This Week in the Journal
Another Role for the M Current
Jérôme J. Devaux, Kleopas A. Kleopa, Edward C. Cooper, and Steven S. Scherer (see pages 1236–1244)
The subunits underlying the M current, a subthreshold potassium current first described in sympathetic neurons and pyramidal cells, evaded identification until the discovery of the KCNQ family a few years ago. KCNQ mutations are associated with several diseases, including epilepsy, hearing loss, and most recently, myokymia, a worm-like, repetitive movement of muscles thought to be attributable to axonal hyperexcitability. Devaux et al. now reveal expression of KCNQ2 in a location that might help explain these effects on neuronal excitability: initial segments and nodes of Ranvier in peripheral and central neurons. Aware of a slowly activating, M-like current at nodes, the authors searched for KCNQ subunits. They found KCNQ2 channels at nodes and initial segments, along with voltage-dependent sodium channels, and ankyrin-G, a cytoskeletal linker protein. KCNQ3 channels, in contrast, were expressed in a more diffuse, nonoverlapping pattern. The channels were seen only in nonfixed neurons, perhaps explaining past failures to detect the channels in nodes.
Making Renshaw Cells
Tamar Sapir, Eric J. Geiman, Zhi Wang, Tomoko Velasquez, Sachiko Mitsui, Yoshihiro Yoshihara, Eric Frank, Francisco J. Alvarez, and Martyn Goulding (see pages 1255–1264)
The Renshaw cell of the ventral spinal cord was the first physiologically identified interneuron, providing recurrent inhibition onto motor neurons. Now Sapir et al. reveal a bit of the path leading to Renshaw cell development. The neuronal circuits that control posture and locomotion in the ventral spinal cord arise from five embryonic precursors: motor neurons and four interneuron subtypes (V0–V3). In an effort to match up these embryonic interneurons with their mature fate, Sapir et al. concentrated on the V1 class. They first identified differentiated progeny of V1 cells expressing the En1 transcription factor, and determined that a subset of these were Renshaw cells. They then examined mice deficient in either of two transcription factors, Pax6 and En1. Pax6-deficient mice lacked Renshaw cells, whereas En1-deficient mice had Renshaw cells with fewer recurrent connections onto motor neurons, suggesting roles at different stages in Renshaw cell development.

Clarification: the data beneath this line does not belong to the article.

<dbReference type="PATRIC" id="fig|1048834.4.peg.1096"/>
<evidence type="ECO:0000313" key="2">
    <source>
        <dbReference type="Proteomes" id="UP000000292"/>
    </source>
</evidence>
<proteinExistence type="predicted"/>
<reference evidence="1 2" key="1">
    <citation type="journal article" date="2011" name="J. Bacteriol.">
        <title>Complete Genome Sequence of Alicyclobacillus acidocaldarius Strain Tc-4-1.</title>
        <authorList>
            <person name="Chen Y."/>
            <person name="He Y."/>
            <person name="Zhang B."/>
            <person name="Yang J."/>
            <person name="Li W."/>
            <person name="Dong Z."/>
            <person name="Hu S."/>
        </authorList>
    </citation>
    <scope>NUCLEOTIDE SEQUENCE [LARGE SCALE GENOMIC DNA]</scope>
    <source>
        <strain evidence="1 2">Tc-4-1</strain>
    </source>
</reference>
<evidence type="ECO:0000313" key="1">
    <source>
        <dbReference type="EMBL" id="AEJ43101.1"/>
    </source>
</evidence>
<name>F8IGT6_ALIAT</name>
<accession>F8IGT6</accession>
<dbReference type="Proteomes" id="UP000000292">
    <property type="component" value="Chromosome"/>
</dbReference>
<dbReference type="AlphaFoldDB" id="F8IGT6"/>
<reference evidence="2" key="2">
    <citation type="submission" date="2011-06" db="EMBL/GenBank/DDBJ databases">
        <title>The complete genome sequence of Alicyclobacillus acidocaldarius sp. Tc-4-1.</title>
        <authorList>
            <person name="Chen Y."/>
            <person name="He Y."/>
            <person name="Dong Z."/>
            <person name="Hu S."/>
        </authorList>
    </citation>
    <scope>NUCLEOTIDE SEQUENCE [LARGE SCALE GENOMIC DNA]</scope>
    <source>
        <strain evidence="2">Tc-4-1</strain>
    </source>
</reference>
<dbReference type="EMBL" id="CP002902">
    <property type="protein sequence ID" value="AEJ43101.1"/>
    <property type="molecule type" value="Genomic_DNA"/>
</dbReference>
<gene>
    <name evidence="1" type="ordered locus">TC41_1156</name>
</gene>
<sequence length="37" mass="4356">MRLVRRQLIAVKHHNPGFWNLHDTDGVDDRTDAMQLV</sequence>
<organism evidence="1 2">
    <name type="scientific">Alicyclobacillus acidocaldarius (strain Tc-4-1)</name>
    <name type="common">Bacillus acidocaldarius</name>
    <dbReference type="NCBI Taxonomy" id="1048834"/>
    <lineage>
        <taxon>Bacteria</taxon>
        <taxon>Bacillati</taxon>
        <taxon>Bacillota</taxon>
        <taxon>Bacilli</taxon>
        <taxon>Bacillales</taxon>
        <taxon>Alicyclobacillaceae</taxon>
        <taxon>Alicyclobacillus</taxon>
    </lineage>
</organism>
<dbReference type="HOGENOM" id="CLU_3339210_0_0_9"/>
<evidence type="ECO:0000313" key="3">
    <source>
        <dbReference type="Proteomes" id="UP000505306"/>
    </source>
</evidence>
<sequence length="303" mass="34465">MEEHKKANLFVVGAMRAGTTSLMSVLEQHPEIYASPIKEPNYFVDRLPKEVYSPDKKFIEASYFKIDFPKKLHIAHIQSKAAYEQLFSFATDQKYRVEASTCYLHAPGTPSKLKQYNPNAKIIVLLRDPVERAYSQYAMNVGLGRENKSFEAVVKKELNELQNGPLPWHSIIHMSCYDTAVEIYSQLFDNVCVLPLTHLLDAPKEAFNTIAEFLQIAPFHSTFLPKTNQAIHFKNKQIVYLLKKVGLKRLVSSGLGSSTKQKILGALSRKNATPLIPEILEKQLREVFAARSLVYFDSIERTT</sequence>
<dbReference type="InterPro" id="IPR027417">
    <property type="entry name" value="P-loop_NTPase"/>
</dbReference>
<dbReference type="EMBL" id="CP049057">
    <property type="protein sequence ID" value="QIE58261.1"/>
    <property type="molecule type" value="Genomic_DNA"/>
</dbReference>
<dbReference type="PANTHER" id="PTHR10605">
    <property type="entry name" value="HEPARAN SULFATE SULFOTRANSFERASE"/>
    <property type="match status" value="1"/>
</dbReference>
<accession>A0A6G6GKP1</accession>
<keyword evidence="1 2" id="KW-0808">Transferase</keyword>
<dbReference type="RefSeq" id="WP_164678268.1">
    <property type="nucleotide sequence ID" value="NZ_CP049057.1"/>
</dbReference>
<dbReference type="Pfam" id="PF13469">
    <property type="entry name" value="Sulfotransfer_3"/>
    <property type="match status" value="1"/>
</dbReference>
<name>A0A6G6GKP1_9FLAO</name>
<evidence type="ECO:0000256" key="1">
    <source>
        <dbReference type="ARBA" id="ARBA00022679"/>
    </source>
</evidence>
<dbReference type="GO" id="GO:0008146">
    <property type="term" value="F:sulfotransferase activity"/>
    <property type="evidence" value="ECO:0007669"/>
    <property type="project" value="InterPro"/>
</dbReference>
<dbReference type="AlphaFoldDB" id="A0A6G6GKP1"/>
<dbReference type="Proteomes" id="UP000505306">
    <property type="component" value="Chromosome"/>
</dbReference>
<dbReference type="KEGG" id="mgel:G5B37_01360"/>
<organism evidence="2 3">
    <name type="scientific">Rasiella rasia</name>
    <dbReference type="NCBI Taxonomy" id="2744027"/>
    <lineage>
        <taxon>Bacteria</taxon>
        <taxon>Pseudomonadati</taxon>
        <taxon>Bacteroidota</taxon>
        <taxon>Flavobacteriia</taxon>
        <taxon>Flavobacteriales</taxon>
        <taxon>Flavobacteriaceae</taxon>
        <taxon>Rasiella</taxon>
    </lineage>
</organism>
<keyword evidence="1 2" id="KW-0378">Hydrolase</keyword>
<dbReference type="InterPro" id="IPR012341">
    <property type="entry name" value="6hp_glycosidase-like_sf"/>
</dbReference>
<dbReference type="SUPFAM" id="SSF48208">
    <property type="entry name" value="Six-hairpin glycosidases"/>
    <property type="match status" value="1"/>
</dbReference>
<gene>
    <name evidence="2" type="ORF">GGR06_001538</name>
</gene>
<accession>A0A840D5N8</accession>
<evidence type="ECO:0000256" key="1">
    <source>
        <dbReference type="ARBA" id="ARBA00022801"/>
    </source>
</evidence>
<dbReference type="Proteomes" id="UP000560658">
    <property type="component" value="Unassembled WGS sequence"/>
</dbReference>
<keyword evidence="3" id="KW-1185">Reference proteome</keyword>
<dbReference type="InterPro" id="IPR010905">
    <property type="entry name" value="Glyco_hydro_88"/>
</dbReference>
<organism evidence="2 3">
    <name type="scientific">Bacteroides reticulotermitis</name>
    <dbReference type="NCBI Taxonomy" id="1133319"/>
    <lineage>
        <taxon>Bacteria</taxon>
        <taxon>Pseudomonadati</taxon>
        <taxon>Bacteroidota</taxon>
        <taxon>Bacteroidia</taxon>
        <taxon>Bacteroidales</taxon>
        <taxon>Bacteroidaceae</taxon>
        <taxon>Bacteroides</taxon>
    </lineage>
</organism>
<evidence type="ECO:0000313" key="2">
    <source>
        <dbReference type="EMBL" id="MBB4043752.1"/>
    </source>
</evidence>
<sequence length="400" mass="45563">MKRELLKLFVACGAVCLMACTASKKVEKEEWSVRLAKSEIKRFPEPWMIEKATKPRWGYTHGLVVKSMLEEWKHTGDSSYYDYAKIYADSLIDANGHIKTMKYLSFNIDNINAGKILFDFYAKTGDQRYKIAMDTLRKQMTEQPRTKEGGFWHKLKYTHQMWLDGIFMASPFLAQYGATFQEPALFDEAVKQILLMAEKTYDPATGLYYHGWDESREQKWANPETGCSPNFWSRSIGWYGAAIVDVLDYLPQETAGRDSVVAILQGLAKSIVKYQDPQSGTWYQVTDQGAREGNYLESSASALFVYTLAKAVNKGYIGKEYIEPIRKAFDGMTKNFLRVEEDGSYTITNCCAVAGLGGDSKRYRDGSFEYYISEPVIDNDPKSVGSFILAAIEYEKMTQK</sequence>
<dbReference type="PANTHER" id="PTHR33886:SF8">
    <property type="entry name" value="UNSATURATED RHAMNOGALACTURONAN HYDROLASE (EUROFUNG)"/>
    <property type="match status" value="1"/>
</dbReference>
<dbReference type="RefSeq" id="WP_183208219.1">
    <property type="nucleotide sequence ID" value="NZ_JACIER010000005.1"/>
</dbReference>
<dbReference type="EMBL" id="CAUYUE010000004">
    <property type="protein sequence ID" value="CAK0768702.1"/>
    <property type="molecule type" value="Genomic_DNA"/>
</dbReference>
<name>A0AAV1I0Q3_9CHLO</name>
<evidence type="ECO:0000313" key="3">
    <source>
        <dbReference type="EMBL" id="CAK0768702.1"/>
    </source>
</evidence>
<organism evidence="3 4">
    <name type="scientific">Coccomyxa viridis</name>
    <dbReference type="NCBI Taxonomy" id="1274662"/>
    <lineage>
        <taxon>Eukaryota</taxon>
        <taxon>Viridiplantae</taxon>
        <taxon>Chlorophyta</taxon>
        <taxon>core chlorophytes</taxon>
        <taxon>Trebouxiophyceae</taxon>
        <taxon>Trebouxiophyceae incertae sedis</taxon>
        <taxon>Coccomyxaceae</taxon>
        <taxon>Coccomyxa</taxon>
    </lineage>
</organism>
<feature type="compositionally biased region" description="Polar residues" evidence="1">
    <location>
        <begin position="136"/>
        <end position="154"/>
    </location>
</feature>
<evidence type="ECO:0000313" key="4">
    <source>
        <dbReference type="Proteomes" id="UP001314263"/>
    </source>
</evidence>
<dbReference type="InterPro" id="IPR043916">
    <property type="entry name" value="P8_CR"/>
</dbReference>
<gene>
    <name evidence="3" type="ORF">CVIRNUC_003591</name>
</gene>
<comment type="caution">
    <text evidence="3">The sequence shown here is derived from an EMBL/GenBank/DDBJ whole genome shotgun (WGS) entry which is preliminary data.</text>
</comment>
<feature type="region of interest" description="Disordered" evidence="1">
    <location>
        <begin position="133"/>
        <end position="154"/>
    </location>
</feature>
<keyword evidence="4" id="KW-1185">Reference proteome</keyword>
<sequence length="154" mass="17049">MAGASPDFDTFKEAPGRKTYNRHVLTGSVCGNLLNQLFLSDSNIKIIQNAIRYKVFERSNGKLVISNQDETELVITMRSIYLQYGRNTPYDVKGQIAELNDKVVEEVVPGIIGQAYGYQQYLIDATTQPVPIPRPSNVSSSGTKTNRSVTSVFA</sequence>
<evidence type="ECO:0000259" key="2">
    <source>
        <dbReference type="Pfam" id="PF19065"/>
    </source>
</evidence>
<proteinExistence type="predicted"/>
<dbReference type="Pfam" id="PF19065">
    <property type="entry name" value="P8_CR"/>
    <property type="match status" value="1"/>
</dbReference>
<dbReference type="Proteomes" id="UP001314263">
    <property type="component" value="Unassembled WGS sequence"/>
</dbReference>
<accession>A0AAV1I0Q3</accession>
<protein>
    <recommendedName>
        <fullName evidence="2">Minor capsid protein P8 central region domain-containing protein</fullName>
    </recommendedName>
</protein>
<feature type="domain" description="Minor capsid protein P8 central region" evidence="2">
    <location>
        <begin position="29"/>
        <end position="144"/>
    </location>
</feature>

Premotor Cortex Pathways that Shape the Hand
H. Shimazu, M. A. Maier, G. Cerri, P. A. Kirkwood, and R. N. Lemon (see pages 1200–1211)
Area F5 of the ventral premotor cortex is involved in the sensorimotor transformation that allows visually guided control of hand shape in activities such as grasping. Disruption of F5 activity interferes with hand grasping, and direct stimulation of F5 can evoke hand movements. Now Shimazu et al. examine whether F5 influences hand shape through direct connections to spinal cord or through corticocortical connections to primary motor cortex (M1). In anesthetized monkeys, stimulation of microelectrodes implanted in F5 did not produce direct corticospinal activity, although pairs of shocks did produce small, longer-latency ("indirect") activity. Conditioning shocks to F5, however, facilitated M1-stimulated indirect corticospinal activity as well as EPSPs in hand motor neurons. The results point to an excitatory influence of area F5 on M1, presumably via activation of interneuronal networks in M1. The authors suggest that this mechanism may parallel the positive gain control of smooth pursuit eye movements mediated by frontal pursuit areas.
Neurobiology of Disease
The Timing of Stroke Rehab in the Rat
Jeff Biernaskie, Garry Chernenko, and Dale Corbett (see pages 1245–1254)
Clinicians know that strokes generally cause maximum functional deficits within a day or two of onset, followed often by gradual improvement that plateaus after a month or so. Although rehabilitation has many benefits, its effect on objective neurological recovery is difficult to measure in patients. In this issue, Biernaskie et al. investigated when rehabilitative training has the greatest impact. The authors occluded a middle cerebral artery (MCA) in rats to produce focal ischemia, followed by 5 weeks of rehabilitation at 5, 14, or 30 d after infarct. What is "rehab" in a rat? Well, cage objects were used to stimulate bimanual limb use, and reaching tasks encouraged use of the affected limb with mini M&Ms as the reward! Only the early treatment improved functional recovery. Interestingly, early rehab was also associated with increased length and branching of dendrites in layer V motor cortex in the undamaged hemisphere, indicating a possible role of rehabilitation on compensatory recruitment and remodeling.